A Religion Profile from International Students, Inc.
Hinduism: An Overview
after the revolt emphasized the importance of internal
meditation as opposed to external practice.
Between 800 and 300
were written. The
, also called
(“the end or conclusion of
”), are the Hindu equivalent of the New Testament.
exposed the idea that behind the many gods
stands one Reality, which is called Brahman. Brahman is an
impersonal, monistic (“all is one”) force. The highest force of
Brahman is called
, which means “without attributes.”
Even after the
were written, the Hindu concept of
God continued to develop, and it developed in the direction
of seeing God as personal.
Brahman, which is Brahman “with attributes.” This
personified Brahman is called Ishvara.
According to Hindu tradition, Ishvara became known as
humanity through the
manifestations”) of Brahman. Those manifestations include
Brahma (the Creator), Vishnu (the Preserver), and Siva (the
Destroyer). Each of the three deities has at least one
Ishvara became personified even further through the ten
mythical incarnations of Vishnu, called
. The forms of
these incarnations include that of animals (e.g., a fish, a
tortoise, and boar) and of persons (e.g., Rama, Krishna, and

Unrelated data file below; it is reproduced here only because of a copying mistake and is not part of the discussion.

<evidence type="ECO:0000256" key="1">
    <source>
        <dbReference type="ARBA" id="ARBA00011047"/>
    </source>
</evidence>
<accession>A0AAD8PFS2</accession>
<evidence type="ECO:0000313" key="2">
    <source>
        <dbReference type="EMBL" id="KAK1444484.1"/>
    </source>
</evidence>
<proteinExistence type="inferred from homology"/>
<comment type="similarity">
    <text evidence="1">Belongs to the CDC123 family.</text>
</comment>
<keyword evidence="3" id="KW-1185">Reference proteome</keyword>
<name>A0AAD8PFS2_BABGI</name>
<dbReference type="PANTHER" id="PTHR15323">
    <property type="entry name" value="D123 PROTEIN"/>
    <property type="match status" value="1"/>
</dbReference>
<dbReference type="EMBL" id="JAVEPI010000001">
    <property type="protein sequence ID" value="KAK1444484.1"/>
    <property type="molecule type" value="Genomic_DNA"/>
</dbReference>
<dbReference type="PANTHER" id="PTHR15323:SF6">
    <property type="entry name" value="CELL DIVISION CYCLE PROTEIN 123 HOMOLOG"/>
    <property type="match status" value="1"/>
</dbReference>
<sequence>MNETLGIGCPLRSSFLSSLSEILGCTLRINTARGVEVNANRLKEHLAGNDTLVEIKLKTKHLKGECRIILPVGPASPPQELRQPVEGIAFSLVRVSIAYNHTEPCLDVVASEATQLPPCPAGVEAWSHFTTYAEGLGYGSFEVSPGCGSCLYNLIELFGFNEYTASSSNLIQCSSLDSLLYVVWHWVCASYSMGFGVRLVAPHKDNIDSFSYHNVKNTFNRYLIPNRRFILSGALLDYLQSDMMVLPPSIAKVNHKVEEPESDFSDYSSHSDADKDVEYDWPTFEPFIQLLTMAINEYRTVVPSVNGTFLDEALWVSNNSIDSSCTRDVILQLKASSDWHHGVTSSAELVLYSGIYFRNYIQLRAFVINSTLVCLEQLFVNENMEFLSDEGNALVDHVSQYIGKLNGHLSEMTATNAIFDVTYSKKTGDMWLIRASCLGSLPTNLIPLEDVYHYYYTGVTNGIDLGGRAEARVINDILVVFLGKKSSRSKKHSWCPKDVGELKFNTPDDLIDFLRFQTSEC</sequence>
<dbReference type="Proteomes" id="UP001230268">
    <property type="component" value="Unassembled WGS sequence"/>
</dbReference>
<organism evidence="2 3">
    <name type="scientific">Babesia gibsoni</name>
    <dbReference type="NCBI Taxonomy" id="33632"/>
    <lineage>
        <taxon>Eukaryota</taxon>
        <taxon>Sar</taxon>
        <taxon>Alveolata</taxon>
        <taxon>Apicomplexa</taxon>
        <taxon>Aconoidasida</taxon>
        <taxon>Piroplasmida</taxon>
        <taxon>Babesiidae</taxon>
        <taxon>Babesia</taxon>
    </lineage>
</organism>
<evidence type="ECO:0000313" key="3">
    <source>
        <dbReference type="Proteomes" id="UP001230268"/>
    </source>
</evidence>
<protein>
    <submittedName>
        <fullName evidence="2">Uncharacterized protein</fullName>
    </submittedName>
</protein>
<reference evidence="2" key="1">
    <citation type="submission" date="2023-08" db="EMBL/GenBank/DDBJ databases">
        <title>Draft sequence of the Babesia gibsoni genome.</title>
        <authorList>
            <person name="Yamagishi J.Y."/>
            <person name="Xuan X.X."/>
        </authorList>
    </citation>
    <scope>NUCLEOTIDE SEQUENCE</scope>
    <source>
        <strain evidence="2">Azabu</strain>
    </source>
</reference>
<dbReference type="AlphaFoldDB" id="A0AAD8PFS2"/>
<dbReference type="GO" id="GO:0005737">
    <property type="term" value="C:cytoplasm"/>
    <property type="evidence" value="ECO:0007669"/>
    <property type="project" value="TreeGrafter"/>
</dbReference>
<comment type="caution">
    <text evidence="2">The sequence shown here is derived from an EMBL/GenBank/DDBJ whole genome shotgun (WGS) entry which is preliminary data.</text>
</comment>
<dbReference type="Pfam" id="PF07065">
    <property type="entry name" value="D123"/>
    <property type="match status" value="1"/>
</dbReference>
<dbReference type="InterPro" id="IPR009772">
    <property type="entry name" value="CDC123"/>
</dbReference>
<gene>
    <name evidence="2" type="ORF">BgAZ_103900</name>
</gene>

Buddha). Epics such as the
which includes the
, tell the stories of these
myths. Beyond the principal deities of the
, it is
estimated that there are 330 million other gods in Hinduism.
Besides the religion’s various concepts of God, Hinduism can
also be divided along the lines of whether the physical
universe is considered to be real or illusory (
) see Brahman alone as being real and
the world as illusory. The qualified non-dualists
Number of Adherents
It is estimated that there are over 850 million Hindus world-
wide, accounting for more than 13 percent of the earth’s pop-
ulation (Barret). There are more than one million Hindus in
North America. Globally, Hindus outnumber protestant Chris-
tians (Christudas, p. 18).
Hinduism Among the Nations
The vast majority of Hindus live in India, where they account
for 81.3 percent of the population (2000 est.). Hindus also
comprise a significant portion of the population in seven other
countries: Bangladesh (16 percent), Bhutan (25 percent), Fiji
(38 percent), Mauritius (52 percent), Nepal (86.2 percent), Sri
Lanka (15 percent), Suriname (27.4 percent), and Trinidad
(23.8 percent) (
CIA World Factbook
). Nepal is the only nation
where Hinduism is the state religion.